Dissent: “The majority’s decision to affirm the release of these Appellees from pretrial detention subjects the community to an unacceptable risk of danger.”
On June 5, 2020, we reported that Appeals Court Orders Molotov Cocktail Lawyers Back to Jail:
Two Brooklyn-based lawyers facing federal charges for allegedly throwing Molotov cocktails into a NYPD cruiser during the riots are back in federal custody after an appeals court reversed the bail decision.
That initial and temporary appeals court decision now has been reversed, with a panel of the Second Circuit Court of Appeals, in a 2-1 decision, ordering the defendants released on bail and home confinement pending trial.
The majority Opinion (pdf.) ruled:
In sum, Pretrial Services, Magistrate Judge Gold, and Judge Brodie all concluded, notwithstanding the acknowledged seriousness of the charged offense, that bail is appropriate for both Rahman and Mattis based on the absence of any criminal records and on their family obligations, their ties to the community and the number of suretors who support them.
There is no question that the evidence before the district court demonstrated that the crimes charged are serious and the defendants’ conduct on the night of their arrests could well have resulted in significantly more harm than it did. By affirming the district court’s order to release the defendants on the conditions imposed, we do not seek to minimize the severity of the offense. Rather, we recognize the constraints on our appellate review and the fact that the gravity of an offense is not the only factor to be considered by the district court in deciding whether the conditions of release are adequate to ensure the defendants will not flee and do not constitute a continuing threat to the community.
In addition, the burden on the defendants is one of production, not persuasion, and it is clear from the record that the defendants produced evidence from which the district court could infer that they do not pose a danger to the community….
The government’s second argument—that the district court clearly erred in granting the defendants bail—presents a closer question, but it is an argument we ultimately reject. In order to reverse on these grounds, we must not only conclude that the government showed, by clear and convincing evidence, that Mattis and Rahman present a danger to the community that could not be mitigated by the conditions of release, but also we must be left with a “definite and firm conviction” that it was a mistake for the district court to hold otherwise. See Sabhnani, 493 F.3d at 75 (citation omitted). We cannot do so on this record.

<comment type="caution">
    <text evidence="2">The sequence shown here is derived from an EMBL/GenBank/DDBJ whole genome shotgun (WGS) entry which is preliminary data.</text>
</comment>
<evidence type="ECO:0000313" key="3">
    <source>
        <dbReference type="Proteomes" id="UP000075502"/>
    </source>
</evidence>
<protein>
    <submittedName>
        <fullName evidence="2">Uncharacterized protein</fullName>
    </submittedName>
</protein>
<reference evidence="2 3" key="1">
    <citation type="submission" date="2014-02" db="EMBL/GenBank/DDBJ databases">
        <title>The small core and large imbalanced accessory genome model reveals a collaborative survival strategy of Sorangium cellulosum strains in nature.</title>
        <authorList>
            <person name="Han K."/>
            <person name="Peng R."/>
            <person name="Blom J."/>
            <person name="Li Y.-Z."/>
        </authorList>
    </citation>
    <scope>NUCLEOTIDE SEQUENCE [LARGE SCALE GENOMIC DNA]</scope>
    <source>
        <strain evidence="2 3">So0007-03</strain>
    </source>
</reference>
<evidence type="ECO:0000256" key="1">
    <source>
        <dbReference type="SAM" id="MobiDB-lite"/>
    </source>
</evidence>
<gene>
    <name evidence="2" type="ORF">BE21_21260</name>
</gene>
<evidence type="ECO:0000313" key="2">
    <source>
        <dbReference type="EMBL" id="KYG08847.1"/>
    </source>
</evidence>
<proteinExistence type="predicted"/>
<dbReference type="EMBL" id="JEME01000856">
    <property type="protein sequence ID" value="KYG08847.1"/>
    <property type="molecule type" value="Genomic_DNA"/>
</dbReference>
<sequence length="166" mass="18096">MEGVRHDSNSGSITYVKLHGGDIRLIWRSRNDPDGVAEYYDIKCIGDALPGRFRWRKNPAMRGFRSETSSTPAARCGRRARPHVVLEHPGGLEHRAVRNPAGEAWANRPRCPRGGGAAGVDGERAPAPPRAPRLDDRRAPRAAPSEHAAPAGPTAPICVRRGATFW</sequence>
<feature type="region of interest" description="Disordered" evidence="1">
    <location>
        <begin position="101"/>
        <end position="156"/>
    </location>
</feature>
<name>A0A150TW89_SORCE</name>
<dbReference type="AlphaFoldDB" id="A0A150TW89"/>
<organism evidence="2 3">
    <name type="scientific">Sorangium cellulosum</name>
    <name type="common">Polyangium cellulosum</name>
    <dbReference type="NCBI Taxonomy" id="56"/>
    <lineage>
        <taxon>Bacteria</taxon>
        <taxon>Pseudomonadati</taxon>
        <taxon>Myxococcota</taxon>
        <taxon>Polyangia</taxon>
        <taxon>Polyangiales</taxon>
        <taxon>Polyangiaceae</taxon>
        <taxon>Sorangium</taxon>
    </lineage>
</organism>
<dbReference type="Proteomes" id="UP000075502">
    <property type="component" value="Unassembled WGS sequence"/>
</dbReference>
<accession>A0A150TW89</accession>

The government’s position that the district court committed clear error in granting bail essentially boils down to an argument that the charged criminal conduct is so extreme and aberrant that it represents the new normal for the defendants, such that no set of conditions could reasonably assure the safety of the community. The acts alleged were indisputably dangerous and may have posed a serious risk to individuals in the surrounding areas. As a threshold matter, however, we must observe that the entire system for determining bail is premised on the belief that, at least to some extent, all criminal acts are aberrant. The very reason that Congress directed district courts to consider factors beyond just the severity of the offense is the recognition that an individual is more than the crime of which that individual has been accused.
In light of the above, while we would not necessarily have reached the same conclusion as the judges below, we cannot say that the district court committed clear error. The conditions of release contain provisions that impede defendants’ ability to engage in criminal activity, and the evidence to which the government points us and which we have otherwise gleaned from the record is inadequate to leave us with a firm conviction that the district court erred in finding those conditions sufficient to assure public safety.
Judge Jon Newman wrote in Dissent:
On the night of May 29 in Brooklyn, Appellee Urooj Rahman got out of a car driven by Appellee Colinford Mattis, lit an explosive device known as a Molotov cocktail, and tossed it through the broken window of an unoccupied police car, setting the console on fire. Parked where people were nearby, she attempted to distribute bombs to a bystander and others for their use. She then left the scene in Mattis’s car, which contained one completed bomb and components for making more bombs. Their thinking was expressed by Rahman on a videotape, about an hour before the crime: “The only way they hear us is through violence.” The majority’s decision to affirm the release of these Appellees from pretrial detention subjects the community to an unacceptable risk of danger. I respectfully dissent.
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